Who Pays For Towing and Storage After An Accident

Second, before you sign that document allowing the tow truck operator to take your car, determine what’s the best scenario for you.  The most economical scenario does not involve a  storage yard. While you may end up paying an extra $20-$80 bucks in the initial tow fees due to your home being farther than the tow yard, remember, that the average Sacramento price is $50-$60 a day should your car sit in a tow truck storage yard. Do not allow yourself to be fooled by the operator telling you that the bill to tow it to the storage yard will be cheaper. In most cases, you will end up paying much more if it goes to the tow yard and your vehicle sits there until the claim is resolved.  While it may be painful, bite the bullet, get a credit card and pay for the initial tow bill out of pocket and let the car sit at your home for free.  While the car remains at your home until the claim is resolved, you at least do not have the worry of a growing storage fee.

If you were in a state of shock or simply did not know what to do and you have already allowed the car to be taken to the tow yard, make immediate arrangements to get your vehicle out of the tow yard as soon as possible to avoid personally being on the hook for large storage bills.

Additionally, since you signed the contract with the tow truck operator, remember neither your attorney, your insurance company and/or the responsible persons insurance company are able to remove the car from the tow yard and do much in regards to communicating with the tow yard. Only you can do that as you are the legal owner of the car.

If you have resolved the property damage claim and already went to the tow yard to pay the tow bill/storage fees to date and signed a document allowing the at-fault insurance company to take possession of the vehicle, only then can the at fault carrier remove the car from the yard.  If your car is declared a total loss but you have not paid for the storage fees, the at-fault insurance company may not be able to take possession of your vehicle which will impact the amount of money they are able to give you to resolve your property damage claim.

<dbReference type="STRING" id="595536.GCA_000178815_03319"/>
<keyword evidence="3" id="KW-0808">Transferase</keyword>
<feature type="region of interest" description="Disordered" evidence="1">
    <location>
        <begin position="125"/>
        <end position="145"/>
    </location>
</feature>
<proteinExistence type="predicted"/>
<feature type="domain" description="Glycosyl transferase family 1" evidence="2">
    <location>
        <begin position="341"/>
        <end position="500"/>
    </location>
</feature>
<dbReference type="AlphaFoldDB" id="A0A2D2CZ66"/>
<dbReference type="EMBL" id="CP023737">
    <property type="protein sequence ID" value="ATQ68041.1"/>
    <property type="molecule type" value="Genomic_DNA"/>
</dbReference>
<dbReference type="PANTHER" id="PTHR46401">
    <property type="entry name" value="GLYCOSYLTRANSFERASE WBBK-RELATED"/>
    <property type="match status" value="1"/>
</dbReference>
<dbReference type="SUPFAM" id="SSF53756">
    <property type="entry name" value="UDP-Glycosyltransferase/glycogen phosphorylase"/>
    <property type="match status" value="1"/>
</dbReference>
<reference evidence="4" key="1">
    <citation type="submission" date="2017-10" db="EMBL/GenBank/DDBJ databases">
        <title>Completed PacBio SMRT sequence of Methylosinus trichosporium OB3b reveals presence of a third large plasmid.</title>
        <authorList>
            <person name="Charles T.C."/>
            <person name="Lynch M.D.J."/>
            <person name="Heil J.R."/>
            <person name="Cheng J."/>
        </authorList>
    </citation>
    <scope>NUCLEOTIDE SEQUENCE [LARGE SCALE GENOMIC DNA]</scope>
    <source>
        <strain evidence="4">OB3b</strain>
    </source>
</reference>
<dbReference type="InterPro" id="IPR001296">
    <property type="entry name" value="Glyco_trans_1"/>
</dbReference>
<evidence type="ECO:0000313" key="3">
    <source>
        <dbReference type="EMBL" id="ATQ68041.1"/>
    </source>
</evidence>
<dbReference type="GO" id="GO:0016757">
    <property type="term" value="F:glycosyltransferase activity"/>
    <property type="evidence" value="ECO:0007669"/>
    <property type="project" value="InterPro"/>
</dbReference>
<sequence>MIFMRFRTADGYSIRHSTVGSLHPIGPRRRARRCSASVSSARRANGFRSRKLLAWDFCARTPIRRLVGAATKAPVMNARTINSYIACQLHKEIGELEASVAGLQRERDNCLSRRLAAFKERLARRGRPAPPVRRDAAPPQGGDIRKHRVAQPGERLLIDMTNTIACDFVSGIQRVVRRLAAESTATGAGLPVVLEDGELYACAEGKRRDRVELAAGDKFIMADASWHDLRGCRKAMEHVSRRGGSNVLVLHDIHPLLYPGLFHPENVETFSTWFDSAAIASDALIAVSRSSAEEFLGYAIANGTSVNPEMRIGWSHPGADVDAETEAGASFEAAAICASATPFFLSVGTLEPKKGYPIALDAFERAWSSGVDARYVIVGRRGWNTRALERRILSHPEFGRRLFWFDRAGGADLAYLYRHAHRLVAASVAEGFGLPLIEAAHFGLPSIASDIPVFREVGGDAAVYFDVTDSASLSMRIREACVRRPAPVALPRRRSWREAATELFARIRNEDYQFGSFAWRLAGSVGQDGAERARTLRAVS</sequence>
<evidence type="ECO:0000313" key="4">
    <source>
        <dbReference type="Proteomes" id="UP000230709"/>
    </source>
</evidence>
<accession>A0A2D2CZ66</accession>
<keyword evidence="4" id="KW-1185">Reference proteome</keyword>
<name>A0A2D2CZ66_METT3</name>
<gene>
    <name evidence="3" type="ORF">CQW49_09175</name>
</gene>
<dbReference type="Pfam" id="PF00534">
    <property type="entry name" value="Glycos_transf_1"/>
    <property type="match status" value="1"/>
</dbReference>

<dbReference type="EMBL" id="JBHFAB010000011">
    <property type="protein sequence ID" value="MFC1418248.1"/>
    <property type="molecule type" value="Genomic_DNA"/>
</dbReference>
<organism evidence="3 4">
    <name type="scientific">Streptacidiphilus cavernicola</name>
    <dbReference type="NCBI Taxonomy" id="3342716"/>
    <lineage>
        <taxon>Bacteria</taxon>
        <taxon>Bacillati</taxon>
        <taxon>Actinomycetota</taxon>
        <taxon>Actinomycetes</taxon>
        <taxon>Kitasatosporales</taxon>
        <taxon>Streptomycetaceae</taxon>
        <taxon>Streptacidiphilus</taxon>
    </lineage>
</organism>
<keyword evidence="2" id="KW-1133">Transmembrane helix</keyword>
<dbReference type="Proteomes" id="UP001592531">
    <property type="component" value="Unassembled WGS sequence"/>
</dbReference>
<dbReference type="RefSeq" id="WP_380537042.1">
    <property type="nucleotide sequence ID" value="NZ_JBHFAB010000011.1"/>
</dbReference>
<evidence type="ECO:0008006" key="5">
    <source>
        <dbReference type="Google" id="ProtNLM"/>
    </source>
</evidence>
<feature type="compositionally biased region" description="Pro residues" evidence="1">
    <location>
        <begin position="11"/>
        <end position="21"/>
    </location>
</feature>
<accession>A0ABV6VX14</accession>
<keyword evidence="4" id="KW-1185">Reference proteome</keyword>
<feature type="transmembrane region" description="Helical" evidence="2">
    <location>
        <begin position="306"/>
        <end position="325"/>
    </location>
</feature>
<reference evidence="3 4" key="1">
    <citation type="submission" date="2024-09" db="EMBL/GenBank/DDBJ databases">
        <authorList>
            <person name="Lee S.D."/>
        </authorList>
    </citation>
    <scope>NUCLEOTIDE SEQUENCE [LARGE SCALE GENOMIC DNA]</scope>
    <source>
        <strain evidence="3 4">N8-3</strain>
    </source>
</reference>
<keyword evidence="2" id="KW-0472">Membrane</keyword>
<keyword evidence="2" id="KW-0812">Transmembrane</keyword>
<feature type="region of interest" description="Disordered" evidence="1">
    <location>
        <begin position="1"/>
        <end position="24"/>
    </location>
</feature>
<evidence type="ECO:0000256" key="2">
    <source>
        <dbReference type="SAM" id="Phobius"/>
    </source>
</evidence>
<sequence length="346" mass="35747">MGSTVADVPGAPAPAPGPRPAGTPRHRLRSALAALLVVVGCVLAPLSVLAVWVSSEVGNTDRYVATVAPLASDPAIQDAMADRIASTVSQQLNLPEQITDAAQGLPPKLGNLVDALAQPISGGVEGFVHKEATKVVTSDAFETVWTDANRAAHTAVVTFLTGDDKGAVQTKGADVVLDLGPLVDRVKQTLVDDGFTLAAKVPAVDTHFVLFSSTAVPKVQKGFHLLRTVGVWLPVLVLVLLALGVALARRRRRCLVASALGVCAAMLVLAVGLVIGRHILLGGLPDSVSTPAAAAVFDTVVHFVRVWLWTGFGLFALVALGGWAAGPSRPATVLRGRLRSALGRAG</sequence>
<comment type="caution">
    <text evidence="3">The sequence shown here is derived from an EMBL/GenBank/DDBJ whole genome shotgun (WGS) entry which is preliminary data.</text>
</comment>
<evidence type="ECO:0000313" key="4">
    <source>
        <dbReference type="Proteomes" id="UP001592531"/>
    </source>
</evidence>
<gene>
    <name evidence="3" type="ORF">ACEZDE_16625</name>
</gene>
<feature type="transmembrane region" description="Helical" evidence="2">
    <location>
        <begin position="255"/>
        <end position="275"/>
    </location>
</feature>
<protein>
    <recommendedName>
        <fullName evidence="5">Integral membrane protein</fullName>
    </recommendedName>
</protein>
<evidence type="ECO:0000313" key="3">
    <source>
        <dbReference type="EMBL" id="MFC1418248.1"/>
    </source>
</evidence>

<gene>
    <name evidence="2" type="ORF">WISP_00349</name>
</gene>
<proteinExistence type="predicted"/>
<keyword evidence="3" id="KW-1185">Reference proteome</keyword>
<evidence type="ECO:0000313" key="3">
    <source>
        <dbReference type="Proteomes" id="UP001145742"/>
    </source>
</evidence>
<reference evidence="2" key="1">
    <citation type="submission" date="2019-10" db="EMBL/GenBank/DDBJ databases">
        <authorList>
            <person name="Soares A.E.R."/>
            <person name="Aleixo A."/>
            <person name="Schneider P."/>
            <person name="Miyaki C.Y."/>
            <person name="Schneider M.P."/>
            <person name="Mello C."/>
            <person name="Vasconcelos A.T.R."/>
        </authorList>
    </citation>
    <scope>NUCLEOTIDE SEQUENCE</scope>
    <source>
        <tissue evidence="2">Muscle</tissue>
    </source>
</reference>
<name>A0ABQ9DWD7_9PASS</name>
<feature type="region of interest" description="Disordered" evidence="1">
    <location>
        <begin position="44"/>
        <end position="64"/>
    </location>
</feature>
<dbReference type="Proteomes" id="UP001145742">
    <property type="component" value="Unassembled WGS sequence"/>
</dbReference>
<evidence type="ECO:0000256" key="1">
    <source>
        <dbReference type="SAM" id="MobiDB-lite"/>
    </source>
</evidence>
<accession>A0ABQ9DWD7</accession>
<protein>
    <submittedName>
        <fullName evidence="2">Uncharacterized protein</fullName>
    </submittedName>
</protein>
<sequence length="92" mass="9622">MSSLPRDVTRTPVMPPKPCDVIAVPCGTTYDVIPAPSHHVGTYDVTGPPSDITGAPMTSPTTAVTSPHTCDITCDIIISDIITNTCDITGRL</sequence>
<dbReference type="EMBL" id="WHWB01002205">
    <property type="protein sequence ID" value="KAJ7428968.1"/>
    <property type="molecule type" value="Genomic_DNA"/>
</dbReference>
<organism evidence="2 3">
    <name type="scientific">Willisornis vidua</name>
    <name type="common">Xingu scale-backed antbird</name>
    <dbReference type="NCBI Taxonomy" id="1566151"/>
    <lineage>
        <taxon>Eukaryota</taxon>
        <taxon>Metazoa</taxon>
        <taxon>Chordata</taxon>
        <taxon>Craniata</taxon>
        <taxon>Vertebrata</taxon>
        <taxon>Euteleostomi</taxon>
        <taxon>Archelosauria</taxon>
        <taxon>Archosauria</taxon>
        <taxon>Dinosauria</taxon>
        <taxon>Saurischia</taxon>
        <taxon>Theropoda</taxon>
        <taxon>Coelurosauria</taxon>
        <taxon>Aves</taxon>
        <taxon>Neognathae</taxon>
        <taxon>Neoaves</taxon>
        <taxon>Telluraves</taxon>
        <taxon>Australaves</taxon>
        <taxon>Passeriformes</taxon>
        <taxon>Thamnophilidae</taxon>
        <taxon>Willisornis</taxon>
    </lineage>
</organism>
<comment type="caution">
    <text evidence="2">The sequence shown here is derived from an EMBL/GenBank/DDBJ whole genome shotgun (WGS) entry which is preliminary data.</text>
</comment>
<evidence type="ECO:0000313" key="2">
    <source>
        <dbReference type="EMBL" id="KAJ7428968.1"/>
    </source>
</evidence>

Additionally, some tow yards have strict laws about removing personal items from the vehicle.  Having the vehicle in front of your home allows you to remove these items with greater ease and will not require another trip just to get your cell phone out of the destroyed vehicle.  To avoid creating more stress, do as much as possible to have your vehicle towed from the accident scene to your home driveway.  If you live in a complex that has laws regarding inoperable vehicles being on premises, contact a relative or friend to discuss having your car towed to their home.

If you have comprehensive and collision coverage, remember to get the claim going with your insurance company first.  Your insurance company will move quicker in resolving the property damage claim than the the third party (responsible party) will.   Leave it to your insurance company to deal with getting reimbursement from the responsible party.  This will alleviate a lot of stress.